Sovereignty and legal pluralism in developing nations: a new appraisal of the Papua New Guinea case

Rivers, J., and Amankwah, A.H. (2003) Sovereignty and legal pluralism in developing nations: a new appraisal of the Papua New Guinea case. James Cook University Law Review, 10. pp. 85-115.

[img] PDF (Published Version) - Published Version
Restricted to Repository staff only

View at Publisher Website: http://search.informit.com.au/documentSu...

Abstract

Sovereignty, the plenitude of political and legal power that a modern state wields in relation to a defined territory and people and things within it, would appear fragmented in the case of Papua New Guinea. Granted that even with regard to the older and established nations the idea of an illimitable, indivisible and inalienable sovereignty cannot stand careful scrutiny, in the case of Papua New Guinea the determination of the attributes and content of sovereignty becomes even more problematic due to many factors. The most important of these is the status of customary law and its appurtenant incident of customary tenure.

Sovereignty belonging to the nation-state paradigm of 18th-century European traditions was imposed on Papua New Guinea at Independence. A concomitant of this type of sovereignty is a legal system comprised of the received common law and customary law. In this paper it is argued that sovereignty therefore appears fragmented, especially where land proprietorship is in issue.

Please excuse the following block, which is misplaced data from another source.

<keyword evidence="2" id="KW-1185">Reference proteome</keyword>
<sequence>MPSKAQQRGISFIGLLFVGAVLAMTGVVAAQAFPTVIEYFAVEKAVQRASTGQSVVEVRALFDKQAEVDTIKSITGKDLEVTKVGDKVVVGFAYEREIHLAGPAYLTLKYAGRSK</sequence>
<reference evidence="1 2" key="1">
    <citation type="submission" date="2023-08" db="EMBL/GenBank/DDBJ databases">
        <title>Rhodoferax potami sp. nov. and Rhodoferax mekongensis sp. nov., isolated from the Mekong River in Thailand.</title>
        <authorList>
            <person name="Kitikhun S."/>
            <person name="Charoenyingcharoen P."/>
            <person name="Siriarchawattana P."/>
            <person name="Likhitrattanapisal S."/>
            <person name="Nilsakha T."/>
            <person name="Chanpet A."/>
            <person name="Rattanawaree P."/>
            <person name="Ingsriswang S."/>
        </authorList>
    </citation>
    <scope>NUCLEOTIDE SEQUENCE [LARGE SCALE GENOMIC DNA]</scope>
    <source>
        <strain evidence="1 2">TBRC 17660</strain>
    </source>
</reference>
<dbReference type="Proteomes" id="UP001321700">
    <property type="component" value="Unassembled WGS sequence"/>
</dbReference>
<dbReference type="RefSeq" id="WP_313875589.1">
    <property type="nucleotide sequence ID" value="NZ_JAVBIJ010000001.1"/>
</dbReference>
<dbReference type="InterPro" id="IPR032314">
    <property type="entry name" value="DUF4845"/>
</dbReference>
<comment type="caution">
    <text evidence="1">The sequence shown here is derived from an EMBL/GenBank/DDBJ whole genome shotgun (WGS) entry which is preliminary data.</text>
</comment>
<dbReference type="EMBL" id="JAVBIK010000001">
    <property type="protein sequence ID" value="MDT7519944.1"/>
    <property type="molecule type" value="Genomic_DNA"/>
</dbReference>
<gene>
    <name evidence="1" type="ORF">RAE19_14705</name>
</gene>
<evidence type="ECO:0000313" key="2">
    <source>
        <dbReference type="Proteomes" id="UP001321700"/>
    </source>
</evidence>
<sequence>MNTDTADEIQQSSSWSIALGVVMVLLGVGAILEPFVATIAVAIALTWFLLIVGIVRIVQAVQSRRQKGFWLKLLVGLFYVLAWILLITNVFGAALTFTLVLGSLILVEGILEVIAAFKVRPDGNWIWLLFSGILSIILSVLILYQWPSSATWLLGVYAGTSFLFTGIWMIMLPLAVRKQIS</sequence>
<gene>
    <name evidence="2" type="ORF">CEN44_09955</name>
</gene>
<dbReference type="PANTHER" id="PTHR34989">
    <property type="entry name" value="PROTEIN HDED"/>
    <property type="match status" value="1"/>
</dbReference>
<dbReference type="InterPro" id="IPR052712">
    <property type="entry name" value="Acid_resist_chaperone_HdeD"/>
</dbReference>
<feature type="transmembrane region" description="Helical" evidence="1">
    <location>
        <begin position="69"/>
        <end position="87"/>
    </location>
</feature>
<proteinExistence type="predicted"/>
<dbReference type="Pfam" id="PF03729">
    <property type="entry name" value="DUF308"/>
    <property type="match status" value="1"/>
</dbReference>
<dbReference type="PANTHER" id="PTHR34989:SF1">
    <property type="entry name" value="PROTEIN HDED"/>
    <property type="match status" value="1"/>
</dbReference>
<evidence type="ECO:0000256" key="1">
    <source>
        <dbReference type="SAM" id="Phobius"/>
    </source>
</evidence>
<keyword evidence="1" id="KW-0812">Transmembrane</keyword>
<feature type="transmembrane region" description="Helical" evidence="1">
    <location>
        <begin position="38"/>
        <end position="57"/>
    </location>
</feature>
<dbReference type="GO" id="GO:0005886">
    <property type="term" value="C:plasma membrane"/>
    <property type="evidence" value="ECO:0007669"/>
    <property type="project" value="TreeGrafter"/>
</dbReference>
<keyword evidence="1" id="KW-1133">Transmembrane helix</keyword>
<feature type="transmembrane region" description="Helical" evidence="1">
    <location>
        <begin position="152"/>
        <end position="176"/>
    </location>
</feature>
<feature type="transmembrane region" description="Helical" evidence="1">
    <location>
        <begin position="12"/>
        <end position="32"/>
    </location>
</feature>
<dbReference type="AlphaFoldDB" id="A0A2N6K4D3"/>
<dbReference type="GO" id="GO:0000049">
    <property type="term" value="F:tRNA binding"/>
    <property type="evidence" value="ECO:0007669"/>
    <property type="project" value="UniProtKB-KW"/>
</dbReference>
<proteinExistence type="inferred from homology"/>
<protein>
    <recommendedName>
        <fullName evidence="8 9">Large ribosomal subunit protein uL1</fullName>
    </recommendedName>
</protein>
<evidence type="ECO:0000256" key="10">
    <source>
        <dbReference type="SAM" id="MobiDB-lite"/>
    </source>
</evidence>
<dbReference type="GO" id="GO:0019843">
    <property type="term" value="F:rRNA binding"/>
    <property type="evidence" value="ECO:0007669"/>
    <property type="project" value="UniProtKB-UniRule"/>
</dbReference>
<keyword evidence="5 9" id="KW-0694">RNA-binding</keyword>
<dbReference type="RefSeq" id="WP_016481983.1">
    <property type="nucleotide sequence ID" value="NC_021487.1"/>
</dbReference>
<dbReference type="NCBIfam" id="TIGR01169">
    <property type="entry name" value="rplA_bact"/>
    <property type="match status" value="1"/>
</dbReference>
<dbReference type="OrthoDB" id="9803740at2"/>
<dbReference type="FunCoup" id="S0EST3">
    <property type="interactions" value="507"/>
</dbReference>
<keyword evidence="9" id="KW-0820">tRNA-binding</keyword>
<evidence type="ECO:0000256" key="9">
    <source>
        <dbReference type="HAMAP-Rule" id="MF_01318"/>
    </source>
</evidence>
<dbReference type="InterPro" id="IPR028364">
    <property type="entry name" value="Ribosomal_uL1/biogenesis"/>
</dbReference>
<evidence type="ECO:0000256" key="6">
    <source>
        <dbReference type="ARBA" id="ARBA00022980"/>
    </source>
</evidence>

Mismatch between the imposed form and indigenous forms of sovereignty tends to weaken the ability of the state to maximise good and effective governance. Fragmentation of sovereignty is the consequence of divided allegiance among the populace of the state at the centre and the community at the local level, invariably the situs of particular clan or tribe land, where clan membership determines rights to the use and enjoyment of such land and its resources. The imposed sovereignty merely fractured but did not obliterate local allegiance to, and the primacy of, community solidarity. The Constitution of Papua New Guinea exacerbates the problem in its prohibition of the taking of property without 'just compensation on just terms'.

Item ID: 13891
Item Type: Article (Refereed Research - C1)
ISSN: 1321-1072
Date Deposited: 13 Dec 2011 04:45
FoR Codes: 18 LAW AND LEGAL STUDIES > 1801 Law > 180119 Law and Society @ 100%
SEO Codes: 97 EXPANDING KNOWLEDGE @ 100%
Downloads: Total: 2
More Statistics

Actions (Repository Staff Only)

Item Control Page Item Control Page